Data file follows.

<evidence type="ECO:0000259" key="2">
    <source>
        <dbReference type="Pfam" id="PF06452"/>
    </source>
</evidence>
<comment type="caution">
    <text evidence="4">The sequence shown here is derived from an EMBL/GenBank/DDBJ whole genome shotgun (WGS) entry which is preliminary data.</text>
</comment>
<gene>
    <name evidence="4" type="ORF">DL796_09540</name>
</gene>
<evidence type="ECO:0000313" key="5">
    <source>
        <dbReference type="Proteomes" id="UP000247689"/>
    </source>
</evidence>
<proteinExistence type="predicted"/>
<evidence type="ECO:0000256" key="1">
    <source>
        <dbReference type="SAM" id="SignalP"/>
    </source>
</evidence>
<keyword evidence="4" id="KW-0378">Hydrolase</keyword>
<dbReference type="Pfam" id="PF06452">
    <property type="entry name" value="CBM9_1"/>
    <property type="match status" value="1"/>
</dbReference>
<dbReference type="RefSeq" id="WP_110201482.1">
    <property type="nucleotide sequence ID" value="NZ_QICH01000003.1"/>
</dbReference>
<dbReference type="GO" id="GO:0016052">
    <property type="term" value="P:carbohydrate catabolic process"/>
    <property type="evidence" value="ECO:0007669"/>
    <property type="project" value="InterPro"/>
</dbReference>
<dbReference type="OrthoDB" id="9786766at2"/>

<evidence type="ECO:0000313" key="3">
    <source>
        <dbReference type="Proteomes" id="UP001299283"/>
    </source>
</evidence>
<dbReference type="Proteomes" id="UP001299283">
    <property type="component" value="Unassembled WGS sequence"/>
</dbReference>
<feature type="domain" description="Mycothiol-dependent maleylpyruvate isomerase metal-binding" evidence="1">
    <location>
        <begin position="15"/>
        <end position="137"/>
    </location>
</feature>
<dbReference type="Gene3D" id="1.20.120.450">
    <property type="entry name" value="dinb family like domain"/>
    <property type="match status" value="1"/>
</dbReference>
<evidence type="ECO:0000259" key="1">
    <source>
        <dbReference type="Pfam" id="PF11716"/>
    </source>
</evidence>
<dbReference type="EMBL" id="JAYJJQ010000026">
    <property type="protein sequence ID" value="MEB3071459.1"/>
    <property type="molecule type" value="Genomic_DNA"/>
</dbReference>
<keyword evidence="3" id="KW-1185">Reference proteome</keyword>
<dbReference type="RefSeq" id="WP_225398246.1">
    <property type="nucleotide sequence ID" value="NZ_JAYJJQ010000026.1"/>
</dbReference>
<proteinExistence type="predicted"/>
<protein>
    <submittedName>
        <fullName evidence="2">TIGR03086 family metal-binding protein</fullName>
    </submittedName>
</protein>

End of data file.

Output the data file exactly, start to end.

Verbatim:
<evidence type="ECO:0000259" key="2">
    <source>
        <dbReference type="Pfam" id="PF06452"/>
    </source>
</evidence>
<comment type="caution">
    <text evidence="4">The sequence shown here is derived from an EMBL/GenBank/DDBJ whole genome shotgun (WGS) entry which is preliminary data.</text>
</comment>
<gene>
    <name evidence="4" type="ORF">DL796_09540</name>
</gene>
<evidence type="ECO:0000313" key="5">
    <source>
        <dbReference type="Proteomes" id="UP000247689"/>
    </source>
</evidence>
<proteinExistence type="predicted"/>
<evidence type="ECO:0000256" key="1">
    <source>
        <dbReference type="SAM" id="SignalP"/>
    </source>
</evidence>
<keyword evidence="4" id="KW-0378">Hydrolase</keyword>
<dbReference type="Pfam" id="PF06452">
    <property type="entry name" value="CBM9_1"/>
    <property type="match status" value="1"/>
</dbReference>
<dbReference type="RefSeq" id="WP_110201482.1">
    <property type="nucleotide sequence ID" value="NZ_QICH01000003.1"/>
</dbReference>
<dbReference type="GO" id="GO:0016052">
    <property type="term" value="P:carbohydrate catabolic process"/>
    <property type="evidence" value="ECO:0007669"/>
    <property type="project" value="InterPro"/>
</dbReference>
<dbReference type="OrthoDB" id="9786766at2"/>

<evidence type="ECO:0000313" key="3">
    <source>
        <dbReference type="Proteomes" id="UP001299283"/>
    </source>
</evidence>
<dbReference type="Proteomes" id="UP001299283">
    <property type="component" value="Unassembled WGS sequence"/>
</dbReference>
<feature type="domain" description="Mycothiol-dependent maleylpyruvate isomerase metal-binding" evidence="1">
    <location>
        <begin position="15"/>
        <end position="137"/>
    </location>
</feature>
<dbReference type="Gene3D" id="1.20.120.450">
    <property type="entry name" value="dinb family like domain"/>
    <property type="match status" value="1"/>
</dbReference>
<evidence type="ECO:0000259" key="1">
    <source>
        <dbReference type="Pfam" id="PF11716"/>
    </source>
</evidence>
<dbReference type="EMBL" id="JAYJJQ010000026">
    <property type="protein sequence ID" value="MEB3071459.1"/>
    <property type="molecule type" value="Genomic_DNA"/>
</dbReference>
<keyword evidence="3" id="KW-1185">Reference proteome</keyword>
<dbReference type="RefSeq" id="WP_225398246.1">
    <property type="nucleotide sequence ID" value="NZ_JAYJJQ010000026.1"/>
</dbReference>
<proteinExistence type="predicted"/>
<protein>
    <submittedName>
        <fullName evidence="2">TIGR03086 family metal-binding protein</fullName>
    </submittedName>
</protein>